The Bing transferring/importing thing is a great way to start a Bing campaign, yes. Also to update one. After doing it, you need to go over everything, but you'd do that anyway, so it's mainly eliminating a lot of grunt work and grunt time.

              As a platform, Bing is Alternate Universe AdWords, mostly the same, but sometimes left is right, and some features aren't there. In my experience, running a nice sized AdWords and Bing for my boss over about 6 1/2 years, Bing Ads work at their most basic. Branded are better than products. Product types are better than specific products. Broader and more basic wins there, enough to discourage a lot of testing. My budget ratio is about 5:1 in favor of AdWords.

              But here's the thing. It's uncanny, and I haven't sussed out why, yet. My business fluctuates throughout the year, and each year can be different. There are times when my AdWords ROI is in the 900% area, and rare times when it drops to ~500%. When AdWords drops, Bing skyrockets. It's not 100%, but... maybe 80% of the time is not overselling it! Again, I can't say why; I can't affirm or deny Jason's hypotheses. Bing is as closed to its users, and as opaque to analysis as Google is open, so I don't know why, but it's a pattern I've learned I can pretty much count on.

              Having Bing is like covering the spread. If you're testing it out, carefully adding it to a client's portfolio, using just a little budget, I would import the most successful campaings first and only, just to let Bing start rolling. If you decide to test more focused stuff, work your way down the ROI ladder from the branded campaigns, and try one or two at a time. Maybe your results will vary, but for me, the more detailed my campaigns get, the more I'm tossing away money, but then every now and then one will work. I have about 25-30 campaigns at a time in AdWords, and in Bing, two branded, and maybe three others.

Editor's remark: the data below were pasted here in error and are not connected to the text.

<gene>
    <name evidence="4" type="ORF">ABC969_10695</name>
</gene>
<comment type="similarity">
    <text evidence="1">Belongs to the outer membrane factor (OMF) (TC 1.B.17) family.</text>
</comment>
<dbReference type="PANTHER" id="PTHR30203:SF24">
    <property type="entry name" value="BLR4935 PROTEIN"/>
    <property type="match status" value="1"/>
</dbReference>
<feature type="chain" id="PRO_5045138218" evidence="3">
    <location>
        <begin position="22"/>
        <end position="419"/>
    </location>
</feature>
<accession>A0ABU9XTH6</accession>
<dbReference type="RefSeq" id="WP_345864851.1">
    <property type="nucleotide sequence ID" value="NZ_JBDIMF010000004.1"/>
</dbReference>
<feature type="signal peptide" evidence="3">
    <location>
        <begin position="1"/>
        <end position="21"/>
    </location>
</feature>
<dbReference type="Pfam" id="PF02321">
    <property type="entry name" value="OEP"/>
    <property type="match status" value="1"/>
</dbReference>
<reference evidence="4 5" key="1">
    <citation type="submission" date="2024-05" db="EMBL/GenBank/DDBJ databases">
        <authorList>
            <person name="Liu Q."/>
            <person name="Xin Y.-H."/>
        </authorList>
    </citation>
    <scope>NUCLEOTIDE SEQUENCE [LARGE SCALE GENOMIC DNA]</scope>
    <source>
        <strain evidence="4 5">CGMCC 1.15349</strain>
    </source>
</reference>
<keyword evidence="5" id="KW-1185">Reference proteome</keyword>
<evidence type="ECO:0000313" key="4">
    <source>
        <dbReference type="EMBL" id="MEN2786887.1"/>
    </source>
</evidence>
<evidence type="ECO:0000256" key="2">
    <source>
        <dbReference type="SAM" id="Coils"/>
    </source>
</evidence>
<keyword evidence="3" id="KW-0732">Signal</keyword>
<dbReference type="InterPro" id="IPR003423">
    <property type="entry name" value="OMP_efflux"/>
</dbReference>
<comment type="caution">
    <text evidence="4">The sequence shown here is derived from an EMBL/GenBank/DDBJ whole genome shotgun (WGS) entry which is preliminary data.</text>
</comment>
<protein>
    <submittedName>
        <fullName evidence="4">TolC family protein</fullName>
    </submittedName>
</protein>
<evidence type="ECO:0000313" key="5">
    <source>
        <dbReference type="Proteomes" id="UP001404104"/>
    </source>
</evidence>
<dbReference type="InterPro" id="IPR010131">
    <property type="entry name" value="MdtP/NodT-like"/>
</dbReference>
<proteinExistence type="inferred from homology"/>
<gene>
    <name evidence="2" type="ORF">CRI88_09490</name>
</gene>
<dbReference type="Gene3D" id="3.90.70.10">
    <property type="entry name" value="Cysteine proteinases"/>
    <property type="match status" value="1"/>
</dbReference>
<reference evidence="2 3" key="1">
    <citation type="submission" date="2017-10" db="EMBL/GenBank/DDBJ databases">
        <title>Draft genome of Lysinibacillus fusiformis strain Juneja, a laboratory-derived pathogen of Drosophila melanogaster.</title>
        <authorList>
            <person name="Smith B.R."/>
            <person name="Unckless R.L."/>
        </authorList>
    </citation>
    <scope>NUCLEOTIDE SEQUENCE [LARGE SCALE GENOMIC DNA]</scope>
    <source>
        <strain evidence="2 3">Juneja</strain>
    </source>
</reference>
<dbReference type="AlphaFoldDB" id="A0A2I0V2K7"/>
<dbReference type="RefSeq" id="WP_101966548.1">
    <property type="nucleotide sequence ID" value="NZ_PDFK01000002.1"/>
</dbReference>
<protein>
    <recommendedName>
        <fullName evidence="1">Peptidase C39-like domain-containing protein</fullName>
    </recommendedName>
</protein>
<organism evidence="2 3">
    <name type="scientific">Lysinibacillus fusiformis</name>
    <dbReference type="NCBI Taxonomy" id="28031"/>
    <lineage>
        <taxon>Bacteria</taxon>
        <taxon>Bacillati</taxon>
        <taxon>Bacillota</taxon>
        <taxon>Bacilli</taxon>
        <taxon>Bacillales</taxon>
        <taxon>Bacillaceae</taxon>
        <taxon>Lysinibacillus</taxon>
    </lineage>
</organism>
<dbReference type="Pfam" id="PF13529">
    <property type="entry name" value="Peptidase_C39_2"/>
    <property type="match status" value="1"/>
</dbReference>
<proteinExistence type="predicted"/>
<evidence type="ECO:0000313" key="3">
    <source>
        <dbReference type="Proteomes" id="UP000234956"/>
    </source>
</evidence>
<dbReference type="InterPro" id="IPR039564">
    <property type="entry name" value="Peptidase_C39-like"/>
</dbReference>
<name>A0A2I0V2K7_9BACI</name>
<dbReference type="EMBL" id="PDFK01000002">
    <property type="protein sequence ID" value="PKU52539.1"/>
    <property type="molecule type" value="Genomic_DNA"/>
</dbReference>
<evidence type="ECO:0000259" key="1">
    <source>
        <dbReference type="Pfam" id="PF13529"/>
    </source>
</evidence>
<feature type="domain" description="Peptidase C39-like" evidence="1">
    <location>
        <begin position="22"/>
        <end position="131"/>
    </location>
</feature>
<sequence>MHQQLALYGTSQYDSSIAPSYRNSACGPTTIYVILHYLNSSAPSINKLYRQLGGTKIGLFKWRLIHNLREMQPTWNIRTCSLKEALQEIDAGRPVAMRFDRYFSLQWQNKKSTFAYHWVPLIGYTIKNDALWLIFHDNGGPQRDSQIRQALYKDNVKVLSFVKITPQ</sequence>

Thanks for input David. I like that concept and tend to do the same thing in terms of keeping Bing simple. Let Google be the place for broad keyword experiments etc and stuff like that. Keep it simple in Bing, that's a good plan.
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              • #8
                I've had some luck with Bing. Definitely gets less traction, but always ends up being worth the spend.

                The only time I would recommend against it is for more localized campaigns. I've tried it twice and it wasn't really a loss for my client, but was not worth my time to set up. With local campaigns bing does just not give you enough volume to be anything worth the setup time.

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                • #9
                  Thanks for that Jayson.

                  Looking to run first Bing campaign and happy to report back in a week or two.


                  Originally posted by Jason View Post

                  Check this out https://help.ads.microsoft.com/apex/index/3/en-us/51050

                  It's very easy but double check your location settings etc, sometimes things get mixed up just slightly.

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                  • #10
                    I build in Google Ads, then import for the transfer over to Bing. I enjoyed the challenge of a "new-ish" experience. My clients like that they are getting more reach and I don't charge an additional set up fee to port the account over. Like another member here, I am between 10% and 20% of overall budget in Bing.

                    Still have not streamlined reporting for Bing yet, but its not super difficult to add a little manual input. Any tips on this??

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                    • #11
                      I've not looked a Bing as a serious channel. At least, not yet.. It's got even lower market share here in Australia, than the rest of the world (about 3-4% at last check).
                      Just out of curiosity, what devices, platforms , scenarios would cause a client to default to Bing as their search engine vs. Google?

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                      • #12
                        Originally posted by Paul View Post
                        Just out of curiosity, what devices, platforms , scenarios would cause a client to default to Bing as their search engine vs. Google?
                        I don't think anybody defaults to Bing, but it can be a nice compliment for some businesses if they are looking to scale ad spend.

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                        • #13
                          Wouldn't the default browser on Microsoft laptops like the Surface Pro come with Bing as the default search engine?